Having crippling debt and the stress that goes along with it is not fun. That’s why so many people are choosing bankruptcy to eliminate their debt. When filing for bankruptcy there are many costs that are involved. A bankruptcy attorney will be the largest portion that you have to spend to file. When hiring a bankruptcy attorney, consult with a few of them so you have an idea of the dynamics of the law office and if it will work for you. Make sure to get the estimated costs and fees in writing and ask questions what the additional costs that you might incur would be. Usually, filing Chapter 7 bankruptcy in most cases it is just a flat fee because they’re pretty straightforward. If you think you might need to file a Chapter 13 the costs will be a lot higher. In a Chapter 13 bankruptcy the attorney has to negotiate with the bankruptcy trustee and creditors to work out a 3 to 5 year payment plan. Most attorneys allow their legal fees to be included in the reorganization plan to be paid over time. Other costs that a bankruptcy filer needs to consider is the filing fee that is paid to the court and the pre-bankruptcy credit counseling course and the post financial management course. These courses usually run between $30-$50 and can be taken easily online.
When deciding on which bankruptcy attorney to hire, educate yourself on the filing process so you can ask appropriate questions. Usually, attorneys will want a retainer fee to get started on your personal bankruptcy petition. When filing Chapter 7 bankruptcy, attorneys will want to be paid in full before filing the petition with the court. The attorney fees for a Chapter 7 are usually nominal as most cases are usually completed quickly and easily. With a Chapter 13 bankruptcy the fees can be double of what you might pay for Chapter 7 because of the time spent and the complexity. Whatever the chapter of personal bankruptcy you’re filing, always ask for a list of charges upfront so there is no surprises halfway through your case.
Most people in the process of filing personal bankruptcy don’t have very much money set aside to hire a bankruptcy attorney, but if you consider the amount of debt you’re walking from the fee you have to pay seems more reasonable. Attorney prices vary from state to state and even office to office, that’s why it’s important if you’re on a strict budget to check around and get the best legal counsel for the amount you can afford. There was a spike in fees after the law changed in 2005. Most attorneys raised their fees due to the added amount of work and time it takes to complete a petition. There a lot of legal professionals out there today advertising extremely low prices and people need to beware and check references to make sure the attorney you hire is not a personal injury attorney that’s just jumping on the bankruptcy bandwagon.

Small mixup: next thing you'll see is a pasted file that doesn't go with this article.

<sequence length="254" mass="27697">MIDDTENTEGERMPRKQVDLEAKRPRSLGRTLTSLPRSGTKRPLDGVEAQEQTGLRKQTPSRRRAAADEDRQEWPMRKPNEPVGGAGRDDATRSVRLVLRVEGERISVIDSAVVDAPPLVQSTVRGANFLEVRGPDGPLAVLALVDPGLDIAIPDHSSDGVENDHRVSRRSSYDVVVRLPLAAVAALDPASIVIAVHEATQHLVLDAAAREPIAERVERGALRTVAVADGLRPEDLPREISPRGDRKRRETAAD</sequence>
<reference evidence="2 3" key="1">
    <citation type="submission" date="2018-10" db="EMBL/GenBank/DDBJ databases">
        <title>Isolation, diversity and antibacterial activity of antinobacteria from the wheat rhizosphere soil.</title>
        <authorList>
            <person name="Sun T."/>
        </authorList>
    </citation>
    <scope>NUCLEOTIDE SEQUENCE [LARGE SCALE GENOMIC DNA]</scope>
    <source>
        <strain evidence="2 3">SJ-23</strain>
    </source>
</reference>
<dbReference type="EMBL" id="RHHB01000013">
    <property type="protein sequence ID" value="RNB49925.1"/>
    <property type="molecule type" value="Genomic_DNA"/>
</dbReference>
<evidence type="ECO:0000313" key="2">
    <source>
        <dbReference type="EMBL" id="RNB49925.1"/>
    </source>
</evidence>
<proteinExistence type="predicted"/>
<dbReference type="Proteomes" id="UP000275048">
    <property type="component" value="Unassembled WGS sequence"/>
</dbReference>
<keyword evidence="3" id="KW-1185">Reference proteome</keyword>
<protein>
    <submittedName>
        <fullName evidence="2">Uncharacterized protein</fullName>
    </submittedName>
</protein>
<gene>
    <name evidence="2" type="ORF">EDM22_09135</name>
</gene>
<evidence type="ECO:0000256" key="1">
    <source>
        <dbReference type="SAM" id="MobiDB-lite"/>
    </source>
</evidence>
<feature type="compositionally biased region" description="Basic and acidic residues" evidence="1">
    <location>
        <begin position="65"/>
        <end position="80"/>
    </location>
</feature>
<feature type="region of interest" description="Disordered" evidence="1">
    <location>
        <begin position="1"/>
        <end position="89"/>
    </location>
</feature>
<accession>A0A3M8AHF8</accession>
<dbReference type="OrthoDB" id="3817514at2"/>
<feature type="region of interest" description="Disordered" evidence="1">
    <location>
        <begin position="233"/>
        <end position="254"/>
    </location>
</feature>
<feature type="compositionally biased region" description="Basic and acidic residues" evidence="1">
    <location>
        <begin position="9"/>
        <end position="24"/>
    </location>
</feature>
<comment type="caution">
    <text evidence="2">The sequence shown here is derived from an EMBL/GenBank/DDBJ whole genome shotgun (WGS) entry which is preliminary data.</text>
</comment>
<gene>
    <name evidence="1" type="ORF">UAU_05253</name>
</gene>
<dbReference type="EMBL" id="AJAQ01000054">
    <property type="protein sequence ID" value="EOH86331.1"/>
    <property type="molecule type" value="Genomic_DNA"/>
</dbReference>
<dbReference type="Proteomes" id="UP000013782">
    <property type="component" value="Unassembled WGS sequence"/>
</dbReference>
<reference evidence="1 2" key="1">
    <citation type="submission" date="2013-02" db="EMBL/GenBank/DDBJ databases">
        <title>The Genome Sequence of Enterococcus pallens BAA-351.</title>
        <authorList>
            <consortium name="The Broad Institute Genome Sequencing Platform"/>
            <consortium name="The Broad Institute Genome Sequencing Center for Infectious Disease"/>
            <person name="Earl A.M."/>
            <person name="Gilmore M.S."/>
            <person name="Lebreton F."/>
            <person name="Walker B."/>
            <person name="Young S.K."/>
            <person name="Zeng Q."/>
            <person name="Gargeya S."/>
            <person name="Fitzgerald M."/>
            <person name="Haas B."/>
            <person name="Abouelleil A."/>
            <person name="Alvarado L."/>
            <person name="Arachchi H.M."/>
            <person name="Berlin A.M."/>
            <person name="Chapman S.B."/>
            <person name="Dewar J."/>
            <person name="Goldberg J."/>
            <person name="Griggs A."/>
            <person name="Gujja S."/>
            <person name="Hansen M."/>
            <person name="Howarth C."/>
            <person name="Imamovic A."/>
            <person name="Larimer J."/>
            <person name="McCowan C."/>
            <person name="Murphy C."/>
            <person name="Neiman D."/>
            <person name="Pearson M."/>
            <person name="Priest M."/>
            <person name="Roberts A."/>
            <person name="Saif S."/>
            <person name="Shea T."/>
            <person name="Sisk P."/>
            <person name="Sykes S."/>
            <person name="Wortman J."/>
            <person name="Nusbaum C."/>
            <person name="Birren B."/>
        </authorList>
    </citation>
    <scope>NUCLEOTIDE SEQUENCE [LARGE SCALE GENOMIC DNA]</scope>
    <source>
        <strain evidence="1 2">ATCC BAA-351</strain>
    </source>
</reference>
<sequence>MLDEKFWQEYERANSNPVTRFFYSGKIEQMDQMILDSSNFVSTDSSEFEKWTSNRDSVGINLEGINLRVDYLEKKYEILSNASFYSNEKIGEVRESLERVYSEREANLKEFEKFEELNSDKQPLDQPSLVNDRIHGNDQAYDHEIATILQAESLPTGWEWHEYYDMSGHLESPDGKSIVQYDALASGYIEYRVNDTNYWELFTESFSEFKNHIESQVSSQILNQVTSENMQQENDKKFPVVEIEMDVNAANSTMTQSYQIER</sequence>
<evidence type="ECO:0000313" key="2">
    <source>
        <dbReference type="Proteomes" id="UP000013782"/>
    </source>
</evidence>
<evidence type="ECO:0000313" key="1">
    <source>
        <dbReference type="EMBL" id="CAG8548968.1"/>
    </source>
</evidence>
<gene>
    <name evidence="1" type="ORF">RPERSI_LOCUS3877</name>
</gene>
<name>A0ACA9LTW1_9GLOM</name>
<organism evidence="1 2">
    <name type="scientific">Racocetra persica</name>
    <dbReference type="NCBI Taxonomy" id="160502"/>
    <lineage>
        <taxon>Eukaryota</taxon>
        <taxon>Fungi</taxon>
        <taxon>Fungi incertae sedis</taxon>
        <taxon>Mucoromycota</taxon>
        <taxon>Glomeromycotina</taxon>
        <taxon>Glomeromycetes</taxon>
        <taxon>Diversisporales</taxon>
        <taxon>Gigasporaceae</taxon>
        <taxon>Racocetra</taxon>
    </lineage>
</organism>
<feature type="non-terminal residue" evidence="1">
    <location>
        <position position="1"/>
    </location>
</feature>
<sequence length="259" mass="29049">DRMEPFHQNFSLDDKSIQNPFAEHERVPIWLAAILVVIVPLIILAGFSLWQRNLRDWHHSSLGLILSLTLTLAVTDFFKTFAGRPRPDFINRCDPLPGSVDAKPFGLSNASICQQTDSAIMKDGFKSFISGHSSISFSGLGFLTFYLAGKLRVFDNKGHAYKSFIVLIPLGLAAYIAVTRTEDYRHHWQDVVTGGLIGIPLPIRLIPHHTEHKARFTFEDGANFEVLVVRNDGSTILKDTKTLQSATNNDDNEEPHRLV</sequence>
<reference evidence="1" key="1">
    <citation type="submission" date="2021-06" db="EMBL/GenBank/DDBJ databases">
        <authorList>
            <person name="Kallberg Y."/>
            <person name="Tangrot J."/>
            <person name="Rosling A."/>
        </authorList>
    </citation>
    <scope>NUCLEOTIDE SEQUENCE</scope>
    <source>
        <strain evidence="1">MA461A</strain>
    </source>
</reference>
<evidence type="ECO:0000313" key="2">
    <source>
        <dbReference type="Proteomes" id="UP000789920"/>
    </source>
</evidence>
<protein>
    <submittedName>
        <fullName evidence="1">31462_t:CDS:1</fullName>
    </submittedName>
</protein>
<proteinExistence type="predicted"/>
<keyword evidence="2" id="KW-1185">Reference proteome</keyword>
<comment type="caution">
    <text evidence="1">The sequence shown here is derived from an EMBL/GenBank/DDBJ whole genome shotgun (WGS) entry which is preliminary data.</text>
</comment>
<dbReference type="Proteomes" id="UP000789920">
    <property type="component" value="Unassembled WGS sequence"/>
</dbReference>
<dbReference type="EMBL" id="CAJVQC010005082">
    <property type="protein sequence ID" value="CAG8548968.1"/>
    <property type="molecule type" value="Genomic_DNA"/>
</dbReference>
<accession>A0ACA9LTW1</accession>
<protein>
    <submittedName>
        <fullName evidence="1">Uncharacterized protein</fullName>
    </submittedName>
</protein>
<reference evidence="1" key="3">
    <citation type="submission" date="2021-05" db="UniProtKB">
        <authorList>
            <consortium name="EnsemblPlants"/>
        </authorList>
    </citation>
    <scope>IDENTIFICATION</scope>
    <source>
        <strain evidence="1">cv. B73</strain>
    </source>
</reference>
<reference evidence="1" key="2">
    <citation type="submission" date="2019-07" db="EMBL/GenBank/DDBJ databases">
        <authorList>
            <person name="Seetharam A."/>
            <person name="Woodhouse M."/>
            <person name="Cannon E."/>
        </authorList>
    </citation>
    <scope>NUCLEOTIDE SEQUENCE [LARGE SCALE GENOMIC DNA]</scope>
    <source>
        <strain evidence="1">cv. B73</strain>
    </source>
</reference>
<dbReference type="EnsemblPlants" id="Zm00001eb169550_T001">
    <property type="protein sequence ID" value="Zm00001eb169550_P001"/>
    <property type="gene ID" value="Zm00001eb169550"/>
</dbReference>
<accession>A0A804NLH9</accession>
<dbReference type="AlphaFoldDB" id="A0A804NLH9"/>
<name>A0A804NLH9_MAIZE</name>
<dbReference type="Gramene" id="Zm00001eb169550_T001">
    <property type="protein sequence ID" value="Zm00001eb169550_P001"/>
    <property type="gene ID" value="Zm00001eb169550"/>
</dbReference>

Every state in the US has their own exemptions under the bankruptcy law and some districts even control the amount on what a personal bankruptcy attorney or paralegal can charge for preparing the document. With a Chapter 13, the trustee is more likely to scrutinize what an attorney is charging the debtor. Recently, there have been cases were the trustee has thought that the bankruptcy attorney or the document preparer has charged too much and will ask for the money to be returned to the debtor. Some states are more strict than others, so it really depends on where the debtor lives. When filing for bankruptcy check the local court website or even call the court and ask if there’s any restrictions on the amount a bankruptcy attorney or preparer can charge. This will give you a good idea of what you’re going to have to pay.